- Metal manufacturer Amaero International (3DA) has signed an agreement to develop 3D-printed inserts for the automotive tooling industry
- The agreement was signed with an undisclosed global automotive manufacturer
- Amaero’s metal inserts will be incorporated into two of the automotive manufacturer’s aluminium components
- The inserts will add cooling channels to the original part design, improving the part’s performance and reducing the chance of defects
- Amaero International shares are 11.5 per cent higher in mid-morning trade, selling for 14.5 cents each
Metal manufacturer Amaero International (3DA) has signed a collaborative agreement to develop 3D-printed inserts for the automotive tooling industry.
Although the deal is a significant agreement for the company, it is yet to name the manufacturer it’s signed on with. Additionally, while Amaero began developing tooling inserts around four years ago, the company has only recently increased its focus on the sector.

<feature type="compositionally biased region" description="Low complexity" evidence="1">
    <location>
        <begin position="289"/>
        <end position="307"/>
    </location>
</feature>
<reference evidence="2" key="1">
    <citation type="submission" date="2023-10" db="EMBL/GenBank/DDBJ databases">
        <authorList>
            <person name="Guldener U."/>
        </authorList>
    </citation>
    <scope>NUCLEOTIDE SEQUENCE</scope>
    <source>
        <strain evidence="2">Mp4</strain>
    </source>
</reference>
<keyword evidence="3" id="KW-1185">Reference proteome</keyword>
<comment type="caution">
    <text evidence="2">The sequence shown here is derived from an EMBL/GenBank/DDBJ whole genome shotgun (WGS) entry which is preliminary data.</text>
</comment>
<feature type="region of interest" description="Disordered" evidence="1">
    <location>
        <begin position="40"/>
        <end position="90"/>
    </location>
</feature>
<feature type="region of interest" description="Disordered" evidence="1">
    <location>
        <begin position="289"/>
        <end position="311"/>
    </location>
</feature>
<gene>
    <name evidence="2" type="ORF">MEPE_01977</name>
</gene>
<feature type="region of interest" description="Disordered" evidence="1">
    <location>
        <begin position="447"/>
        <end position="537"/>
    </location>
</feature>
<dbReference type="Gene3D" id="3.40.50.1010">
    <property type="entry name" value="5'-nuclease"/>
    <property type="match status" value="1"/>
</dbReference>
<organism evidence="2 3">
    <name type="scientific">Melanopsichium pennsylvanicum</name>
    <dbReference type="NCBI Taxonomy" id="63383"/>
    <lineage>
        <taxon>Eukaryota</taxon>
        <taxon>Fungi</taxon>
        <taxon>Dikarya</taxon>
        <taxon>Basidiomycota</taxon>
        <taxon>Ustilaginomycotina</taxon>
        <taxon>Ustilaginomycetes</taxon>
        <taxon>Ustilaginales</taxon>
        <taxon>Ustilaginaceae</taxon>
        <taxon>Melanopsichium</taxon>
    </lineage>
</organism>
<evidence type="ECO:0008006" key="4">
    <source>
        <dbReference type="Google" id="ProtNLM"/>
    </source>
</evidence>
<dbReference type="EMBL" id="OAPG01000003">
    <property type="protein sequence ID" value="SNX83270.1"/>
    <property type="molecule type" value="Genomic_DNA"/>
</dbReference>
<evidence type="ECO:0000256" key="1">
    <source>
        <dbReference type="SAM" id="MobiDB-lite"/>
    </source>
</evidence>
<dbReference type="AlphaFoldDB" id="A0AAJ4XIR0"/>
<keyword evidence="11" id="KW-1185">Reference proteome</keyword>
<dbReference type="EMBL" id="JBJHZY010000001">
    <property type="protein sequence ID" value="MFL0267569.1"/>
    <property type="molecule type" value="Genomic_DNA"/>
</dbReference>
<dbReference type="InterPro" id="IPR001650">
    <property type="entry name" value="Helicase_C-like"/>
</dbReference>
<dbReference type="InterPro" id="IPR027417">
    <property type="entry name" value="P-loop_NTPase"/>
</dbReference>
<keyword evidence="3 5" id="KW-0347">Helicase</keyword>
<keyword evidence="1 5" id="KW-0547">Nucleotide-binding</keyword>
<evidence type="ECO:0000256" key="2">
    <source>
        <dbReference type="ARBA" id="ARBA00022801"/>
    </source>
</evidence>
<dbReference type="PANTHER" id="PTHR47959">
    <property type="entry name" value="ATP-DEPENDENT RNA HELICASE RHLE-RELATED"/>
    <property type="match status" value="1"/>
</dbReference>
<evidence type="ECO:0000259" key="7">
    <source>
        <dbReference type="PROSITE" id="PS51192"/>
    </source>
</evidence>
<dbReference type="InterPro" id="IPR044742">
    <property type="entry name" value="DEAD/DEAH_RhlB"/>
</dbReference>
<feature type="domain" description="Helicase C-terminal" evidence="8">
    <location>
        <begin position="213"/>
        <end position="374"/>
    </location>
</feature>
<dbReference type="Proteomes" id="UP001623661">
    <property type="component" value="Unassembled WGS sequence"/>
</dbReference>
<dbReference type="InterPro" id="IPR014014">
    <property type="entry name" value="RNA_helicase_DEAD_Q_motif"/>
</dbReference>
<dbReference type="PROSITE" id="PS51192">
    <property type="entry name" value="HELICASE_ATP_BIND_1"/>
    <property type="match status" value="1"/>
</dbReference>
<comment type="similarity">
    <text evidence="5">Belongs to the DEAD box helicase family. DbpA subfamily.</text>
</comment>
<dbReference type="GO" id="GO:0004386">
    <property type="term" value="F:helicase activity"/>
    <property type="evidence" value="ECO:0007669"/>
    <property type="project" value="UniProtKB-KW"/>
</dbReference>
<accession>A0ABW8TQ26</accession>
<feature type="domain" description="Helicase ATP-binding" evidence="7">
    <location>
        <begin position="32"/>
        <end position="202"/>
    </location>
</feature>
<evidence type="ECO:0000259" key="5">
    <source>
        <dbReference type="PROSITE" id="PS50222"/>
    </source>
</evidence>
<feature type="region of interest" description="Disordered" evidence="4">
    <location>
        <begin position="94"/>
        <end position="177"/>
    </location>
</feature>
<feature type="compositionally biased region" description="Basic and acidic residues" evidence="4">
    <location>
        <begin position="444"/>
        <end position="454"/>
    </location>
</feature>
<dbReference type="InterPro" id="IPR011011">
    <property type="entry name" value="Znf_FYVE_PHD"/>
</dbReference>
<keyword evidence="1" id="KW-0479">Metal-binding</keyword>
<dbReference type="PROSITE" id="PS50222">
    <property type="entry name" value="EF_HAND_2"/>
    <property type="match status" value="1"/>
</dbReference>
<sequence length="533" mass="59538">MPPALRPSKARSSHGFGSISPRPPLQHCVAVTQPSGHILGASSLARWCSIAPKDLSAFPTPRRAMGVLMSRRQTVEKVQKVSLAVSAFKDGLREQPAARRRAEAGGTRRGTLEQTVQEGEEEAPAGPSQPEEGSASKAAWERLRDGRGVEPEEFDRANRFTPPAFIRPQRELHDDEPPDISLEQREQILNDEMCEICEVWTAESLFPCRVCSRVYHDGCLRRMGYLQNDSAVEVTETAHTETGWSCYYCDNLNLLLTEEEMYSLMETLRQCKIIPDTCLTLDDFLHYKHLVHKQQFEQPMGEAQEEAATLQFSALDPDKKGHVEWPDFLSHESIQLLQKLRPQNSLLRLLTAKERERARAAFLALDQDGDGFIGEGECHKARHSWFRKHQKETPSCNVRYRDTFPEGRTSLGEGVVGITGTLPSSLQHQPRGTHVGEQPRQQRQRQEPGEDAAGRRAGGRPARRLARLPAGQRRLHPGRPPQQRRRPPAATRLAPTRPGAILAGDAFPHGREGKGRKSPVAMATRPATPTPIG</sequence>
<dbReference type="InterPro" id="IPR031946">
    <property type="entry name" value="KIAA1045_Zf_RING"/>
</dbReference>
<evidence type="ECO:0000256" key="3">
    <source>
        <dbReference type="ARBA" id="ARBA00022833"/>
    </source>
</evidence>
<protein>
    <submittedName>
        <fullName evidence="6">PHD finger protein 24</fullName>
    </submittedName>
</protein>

Through additive manufacturing, known more commonly as 3D printing, Amearo can add greater detail to the tooling parts it creates, while improving the design at a more minute level.
The company hopes that the additive-manufactured inserts will improve the quality of its products and decrease the chance of leaks or other defects.
Currently, the automotive manufacturer is being forced to reject traditionally-manufactured parts, which were leaking or failing key testing after being manufactured. By adding cooling channels to the design, Amaero expects to reduce the rejection rate and improve the associated overheads.
So far, the automotive manufacturer will incorporate Amaero’s metal inserts into two of its aluminium components.
Amaero CEO Barrie Finnin believes this could be the company’s first step into a new area of growth.
“This agreement reinforces Amaero’s growth strategy in the most difficult of economic circumstances. We can print the tool steel inserts with complex internal cooling channels that presently cannot be undertaken using conventional techniques,” Barrie explained.
“These tooling inserts are common to die-casting tools globally, and once this AM process is proven, there would be scope for significant global opportunities,” he said.
Barrie went on to say that, if its components prove successful, other tooling inserts could be implemented into full-scale manufacturing operations across the automotive industry.
Amaero International shares are 11.5 per cent higher in mid-morning trade, selling for 14.5 cents each at 11:02 am AEST.